We all know that bed bugs are a growing problem. Even though they were nearly eradicated decades ago, they have returned in numbers over the last few years. Now, Virginia’s urban pest management specialist says that bed bugs are here to stay.
“We’re into bed bugs now and forever,” said Dini Miller, an associate professor at Virginia Tech. “Because of the regulations dealing with new pesticides, we’re not going to have a miracle product.”
Miller spoke with a group of teachers, social workers, and law enforcement at Virginia Tech. Miller stressed that since bed bugs cannot be eradicated completely, we need to focus on intelligent treatment methods to suppress them.
“We can get rid of the 97%, but those last few are harder,” Miller said. “The habits of the people, the amount of clutter they have in their house really protect the bed bugs.”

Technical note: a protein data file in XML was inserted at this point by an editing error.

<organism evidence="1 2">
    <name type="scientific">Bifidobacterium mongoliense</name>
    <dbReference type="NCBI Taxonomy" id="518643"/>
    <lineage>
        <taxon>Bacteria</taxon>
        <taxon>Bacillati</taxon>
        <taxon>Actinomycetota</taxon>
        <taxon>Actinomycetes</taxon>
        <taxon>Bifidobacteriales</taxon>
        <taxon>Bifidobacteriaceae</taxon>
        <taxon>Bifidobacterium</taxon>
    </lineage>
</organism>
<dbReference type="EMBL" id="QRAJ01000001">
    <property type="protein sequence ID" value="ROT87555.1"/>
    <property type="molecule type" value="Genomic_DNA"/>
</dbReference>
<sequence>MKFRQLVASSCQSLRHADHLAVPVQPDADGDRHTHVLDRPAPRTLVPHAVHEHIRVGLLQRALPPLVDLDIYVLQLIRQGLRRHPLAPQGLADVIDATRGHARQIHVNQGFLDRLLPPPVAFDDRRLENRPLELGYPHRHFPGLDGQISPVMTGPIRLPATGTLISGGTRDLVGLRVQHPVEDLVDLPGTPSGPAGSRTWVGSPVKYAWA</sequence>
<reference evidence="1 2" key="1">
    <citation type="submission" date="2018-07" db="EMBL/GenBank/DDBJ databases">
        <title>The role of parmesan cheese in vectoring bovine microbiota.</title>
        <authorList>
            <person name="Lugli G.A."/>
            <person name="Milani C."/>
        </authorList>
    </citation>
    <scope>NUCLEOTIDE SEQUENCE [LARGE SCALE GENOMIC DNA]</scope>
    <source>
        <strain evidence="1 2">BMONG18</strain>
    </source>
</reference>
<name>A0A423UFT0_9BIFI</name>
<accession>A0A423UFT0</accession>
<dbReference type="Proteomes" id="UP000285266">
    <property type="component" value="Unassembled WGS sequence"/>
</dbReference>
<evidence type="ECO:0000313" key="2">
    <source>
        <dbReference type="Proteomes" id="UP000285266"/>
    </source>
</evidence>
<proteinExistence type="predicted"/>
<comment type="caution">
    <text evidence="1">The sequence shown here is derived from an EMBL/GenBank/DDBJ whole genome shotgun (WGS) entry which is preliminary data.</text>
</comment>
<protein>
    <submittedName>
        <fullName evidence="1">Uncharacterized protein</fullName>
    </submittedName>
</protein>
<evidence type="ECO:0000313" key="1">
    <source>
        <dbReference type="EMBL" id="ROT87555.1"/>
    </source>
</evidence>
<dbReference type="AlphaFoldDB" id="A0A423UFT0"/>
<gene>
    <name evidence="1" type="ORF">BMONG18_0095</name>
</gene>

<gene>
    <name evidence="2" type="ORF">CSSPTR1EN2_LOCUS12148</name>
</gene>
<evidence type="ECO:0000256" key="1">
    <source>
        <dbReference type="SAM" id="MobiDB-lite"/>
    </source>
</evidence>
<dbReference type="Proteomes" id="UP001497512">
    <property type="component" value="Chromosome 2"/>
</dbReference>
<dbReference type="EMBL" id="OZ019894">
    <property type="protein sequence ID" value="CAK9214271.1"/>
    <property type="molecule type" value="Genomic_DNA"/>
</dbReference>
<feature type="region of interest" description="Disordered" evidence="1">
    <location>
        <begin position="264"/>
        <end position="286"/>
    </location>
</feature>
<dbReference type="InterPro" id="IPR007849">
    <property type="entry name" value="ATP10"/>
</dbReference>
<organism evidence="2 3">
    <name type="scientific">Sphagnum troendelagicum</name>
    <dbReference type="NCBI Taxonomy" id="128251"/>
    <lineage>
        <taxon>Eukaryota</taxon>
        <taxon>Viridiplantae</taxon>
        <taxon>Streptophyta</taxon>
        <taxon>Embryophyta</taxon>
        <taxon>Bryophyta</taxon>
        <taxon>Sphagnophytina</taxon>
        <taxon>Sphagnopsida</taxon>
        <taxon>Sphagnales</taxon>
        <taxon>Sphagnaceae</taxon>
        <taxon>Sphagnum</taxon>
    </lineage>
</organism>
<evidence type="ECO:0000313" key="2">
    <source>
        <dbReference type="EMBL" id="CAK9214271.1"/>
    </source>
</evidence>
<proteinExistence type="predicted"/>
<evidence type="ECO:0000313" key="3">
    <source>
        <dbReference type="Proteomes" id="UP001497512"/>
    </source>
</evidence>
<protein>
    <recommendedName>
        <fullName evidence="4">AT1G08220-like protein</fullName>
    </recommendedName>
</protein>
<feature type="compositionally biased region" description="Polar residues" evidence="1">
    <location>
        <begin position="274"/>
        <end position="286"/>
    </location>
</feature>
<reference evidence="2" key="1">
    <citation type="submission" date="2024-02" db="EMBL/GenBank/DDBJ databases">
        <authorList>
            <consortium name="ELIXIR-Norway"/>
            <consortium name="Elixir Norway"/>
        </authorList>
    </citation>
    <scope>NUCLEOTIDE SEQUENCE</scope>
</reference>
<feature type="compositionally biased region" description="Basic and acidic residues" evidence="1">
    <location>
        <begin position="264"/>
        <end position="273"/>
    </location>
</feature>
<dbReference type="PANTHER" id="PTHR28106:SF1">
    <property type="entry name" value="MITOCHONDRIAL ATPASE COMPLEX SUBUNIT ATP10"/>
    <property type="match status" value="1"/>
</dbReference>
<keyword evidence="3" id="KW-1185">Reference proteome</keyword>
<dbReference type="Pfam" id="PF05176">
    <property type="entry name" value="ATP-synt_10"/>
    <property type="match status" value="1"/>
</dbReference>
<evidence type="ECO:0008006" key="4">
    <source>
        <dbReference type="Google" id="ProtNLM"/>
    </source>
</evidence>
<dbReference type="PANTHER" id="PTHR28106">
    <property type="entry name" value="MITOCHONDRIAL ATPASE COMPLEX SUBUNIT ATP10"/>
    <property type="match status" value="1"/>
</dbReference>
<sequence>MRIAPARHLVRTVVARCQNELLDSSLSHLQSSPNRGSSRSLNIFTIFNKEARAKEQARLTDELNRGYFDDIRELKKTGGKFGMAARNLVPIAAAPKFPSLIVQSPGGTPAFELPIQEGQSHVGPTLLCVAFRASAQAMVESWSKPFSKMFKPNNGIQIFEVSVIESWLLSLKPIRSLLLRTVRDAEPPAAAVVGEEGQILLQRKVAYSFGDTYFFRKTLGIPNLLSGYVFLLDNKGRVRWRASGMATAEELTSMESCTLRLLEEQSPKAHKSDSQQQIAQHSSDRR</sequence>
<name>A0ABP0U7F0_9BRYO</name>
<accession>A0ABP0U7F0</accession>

The presentation touched on the unique challenges of bed bug treatment, especially the impact of multi-unit housing complexes. “Most pest control companies will tell you they’re 97 or 98% effective, but there’s not a lot of going back and looking. They’re waiting for new complaints,” Miller added.
The Bristol Herald Courier spoke with Dave Baldwin, the executive director of the Bristol Virginia Housing and Redevelopment Authority. Baldwin estimates that his group has spent over $20,000 on bed bug treatments over the last six months.
“We have regular, ongoing problems with bed bugs,” Baldwin said. “Every week, we are in some stage of the process of inspecting someone’s apartment, getting a complaint, arranging for a pest control guy to confirm, or actually doing the treatments.”
Baldwin noted that a large part of the cost is re-treating the same apartments again. “It’s not just treating the problem, but it’s educating people about changing behaviors to not bring the problem back. It’s an ongoing problem and we don’t have a solution. We don’t see the end of it.”
Photo credit: Allison Hedrick